P&Z ready to deny 30-unit apartment plan
A proposal to build a 30-unit apartment building at Old Bridgeport Avenue and Sunwood Drive appears headed for denial, mainly due to density and traffic concerns.
The Planning & Zoning Commission reached an unanimous consensus to oppose the project by GNK LLC at the Dec. 11 meeting. A consensus is when P&Z members indicate how they will vote on an application in the future.
Member James Tickey said the proposed development is “a traffic generator” that would worsen nearby intersections on Bridgeport Avenue and have “a negative impact on nearby residents.”
“I believe it’s too dense,” said member Charles Kelly, pointing out there’s really only about an acre to work with due to an existing private road on the land and wetlands.
“That’s kind of ridiculous,” Kelly said of putting 30 units and a 63-space parking lot on the usable land.
Kelly noted a nearby apartment complex, approved by the P&Z but not built yet due to a legal challenge, has slightly fewer units on three acres.
The developer has applied to create a Planned Development District (PDD) to build a three-story building on a 1.9-acre parcel at 301 Old Bridgeport Avenue. The property previously housed a childcare center.
Old Bridgeport Avenue runs parallel to Bridgeport Avenue between the D’Addario auto dealership and the Wiffle Ball factory. The apartment entrance would actually be on Sunwood Drive, a private road off Old Bridgeport Avenue that leads to the Sunwood Condominiums.
Many condo residents spoke against the project during the application process, fearing more drivers would use the condo as a cut-through to reach Nells Rock Road. They also highlighted existing traffic congestion near Route 8’s Exit 13 interchange on Bridgeport Avenue.
Member Mark Widomski called the proposal “way too dense,” saying it could hurt nearby property values and the interests of people now living in the immediate area.
Widomski said traffic delays would be increasing on Bridgeport Avenue due to other approved developments in the vicinity, including the massive Shelter Ridge retail, office and apartment complex. “We’re overloading that intersection,” he said of the Route 8 interchange.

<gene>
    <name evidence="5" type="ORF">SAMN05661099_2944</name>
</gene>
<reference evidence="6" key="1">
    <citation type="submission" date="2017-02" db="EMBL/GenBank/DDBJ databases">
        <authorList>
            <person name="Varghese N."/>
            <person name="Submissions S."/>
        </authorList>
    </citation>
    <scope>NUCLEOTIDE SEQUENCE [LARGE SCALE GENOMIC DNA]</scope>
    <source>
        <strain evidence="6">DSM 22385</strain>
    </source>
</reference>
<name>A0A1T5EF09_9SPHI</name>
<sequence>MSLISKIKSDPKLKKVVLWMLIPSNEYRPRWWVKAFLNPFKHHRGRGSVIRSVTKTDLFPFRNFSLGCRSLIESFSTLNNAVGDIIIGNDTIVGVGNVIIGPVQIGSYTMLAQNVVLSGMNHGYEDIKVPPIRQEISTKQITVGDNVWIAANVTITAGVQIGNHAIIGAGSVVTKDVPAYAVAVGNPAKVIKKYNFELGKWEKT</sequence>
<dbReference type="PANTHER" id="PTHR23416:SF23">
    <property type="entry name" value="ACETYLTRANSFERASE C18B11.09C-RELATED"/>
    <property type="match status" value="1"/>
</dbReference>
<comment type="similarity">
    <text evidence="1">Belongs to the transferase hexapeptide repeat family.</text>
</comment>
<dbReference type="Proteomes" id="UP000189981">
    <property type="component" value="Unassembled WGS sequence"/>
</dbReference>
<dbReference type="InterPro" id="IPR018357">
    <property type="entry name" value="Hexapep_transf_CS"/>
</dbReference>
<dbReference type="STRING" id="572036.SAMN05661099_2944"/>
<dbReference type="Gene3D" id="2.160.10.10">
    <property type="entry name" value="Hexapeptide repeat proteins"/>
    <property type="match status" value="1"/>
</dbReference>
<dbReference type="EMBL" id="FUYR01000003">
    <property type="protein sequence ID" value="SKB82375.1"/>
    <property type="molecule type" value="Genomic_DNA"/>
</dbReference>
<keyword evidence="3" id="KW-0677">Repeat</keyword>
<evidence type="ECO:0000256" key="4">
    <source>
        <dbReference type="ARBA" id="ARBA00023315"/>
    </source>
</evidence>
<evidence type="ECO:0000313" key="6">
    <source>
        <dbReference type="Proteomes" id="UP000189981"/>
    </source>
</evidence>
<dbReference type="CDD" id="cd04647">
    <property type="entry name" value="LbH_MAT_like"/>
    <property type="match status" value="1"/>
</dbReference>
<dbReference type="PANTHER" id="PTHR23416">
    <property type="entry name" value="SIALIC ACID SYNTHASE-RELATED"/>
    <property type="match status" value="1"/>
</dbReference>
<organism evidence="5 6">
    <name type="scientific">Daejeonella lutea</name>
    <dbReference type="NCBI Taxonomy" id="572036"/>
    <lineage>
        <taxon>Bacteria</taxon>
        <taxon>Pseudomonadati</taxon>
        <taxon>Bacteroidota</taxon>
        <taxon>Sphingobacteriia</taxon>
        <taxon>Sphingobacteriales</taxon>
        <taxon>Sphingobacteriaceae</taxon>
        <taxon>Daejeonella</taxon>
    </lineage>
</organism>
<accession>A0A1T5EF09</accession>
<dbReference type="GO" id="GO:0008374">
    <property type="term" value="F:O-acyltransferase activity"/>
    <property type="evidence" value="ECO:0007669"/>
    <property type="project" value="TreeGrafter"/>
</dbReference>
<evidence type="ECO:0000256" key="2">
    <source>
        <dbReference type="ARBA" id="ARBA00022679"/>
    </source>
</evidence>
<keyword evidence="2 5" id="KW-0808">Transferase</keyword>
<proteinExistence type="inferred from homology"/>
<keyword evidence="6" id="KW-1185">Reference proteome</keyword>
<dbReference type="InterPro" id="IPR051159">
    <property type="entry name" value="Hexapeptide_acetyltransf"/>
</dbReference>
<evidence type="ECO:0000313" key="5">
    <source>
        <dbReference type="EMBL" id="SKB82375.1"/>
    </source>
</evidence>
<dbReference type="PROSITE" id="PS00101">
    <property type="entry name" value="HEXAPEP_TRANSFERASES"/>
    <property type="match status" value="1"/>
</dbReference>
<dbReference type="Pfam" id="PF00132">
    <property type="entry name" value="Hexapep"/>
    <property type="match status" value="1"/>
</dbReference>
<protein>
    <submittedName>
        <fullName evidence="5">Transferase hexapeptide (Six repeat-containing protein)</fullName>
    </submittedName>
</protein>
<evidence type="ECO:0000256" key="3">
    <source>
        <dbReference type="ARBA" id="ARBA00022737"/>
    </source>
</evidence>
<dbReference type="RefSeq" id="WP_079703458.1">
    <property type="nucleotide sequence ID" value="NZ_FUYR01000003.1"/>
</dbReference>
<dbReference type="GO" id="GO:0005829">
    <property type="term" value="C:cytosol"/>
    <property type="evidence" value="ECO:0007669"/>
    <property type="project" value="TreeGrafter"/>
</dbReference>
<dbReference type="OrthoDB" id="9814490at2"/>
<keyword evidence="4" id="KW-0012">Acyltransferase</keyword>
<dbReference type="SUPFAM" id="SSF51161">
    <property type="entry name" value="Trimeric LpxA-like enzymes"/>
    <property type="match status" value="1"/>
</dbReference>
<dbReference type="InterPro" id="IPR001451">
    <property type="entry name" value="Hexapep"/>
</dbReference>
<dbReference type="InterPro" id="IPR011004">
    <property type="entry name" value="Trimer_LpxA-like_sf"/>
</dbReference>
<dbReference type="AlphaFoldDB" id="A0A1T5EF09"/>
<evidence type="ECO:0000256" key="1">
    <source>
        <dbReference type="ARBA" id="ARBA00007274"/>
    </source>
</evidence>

Member Anthony Pogoda said existing traffic problems would be “exacerbated” and the Sunwood Condominiums shouldn’t have to consider installing an entrance gate because of a nearby development.
Pogoda also said the developer’s plan to put up signs to try to prevent vehicles from going through the condo complex wouldn’t work because drivers routinely ignore such signs.
City land-use consultant Anthony Panico said based on the property’s current Restricted Business District (RBD) zone, P&Z members should consider what else might be built at the site and the potential impact compared to 30 apartment units.
But members said they had strong feelings and would deal with another proposal when appropriate in the future.
“We’re discussing what’s on the table now,” Pogoda said.
The RBD zone would allow multi-family housing, offices, small manufacturing, limited retail, a restaurant, gas station and utility facilities, although Panico said some of those uses aren’t realistic.
Chairman Virginia Harger said while some of the possible RBD uses would “be a lot worse,” she wasn’t comfortable with the apartment proposal due to the high number of units being proposed.
“The applicant really needs to consider this number of units,” said Harger, in comments echoed by a few other members. They said a plan with fewer living units might be acceptable.
Member Elaine Matto said she doesn’t understand why the developer wants to change the zoning to a PDD rather than pursue housing as allowed under the RBD zone, but suspects a RBD requirement for more parking might be one reason.
Matto said Sunwood residents have “legitimate concerns” involving traffic and the safety of walkers inside the condo complex.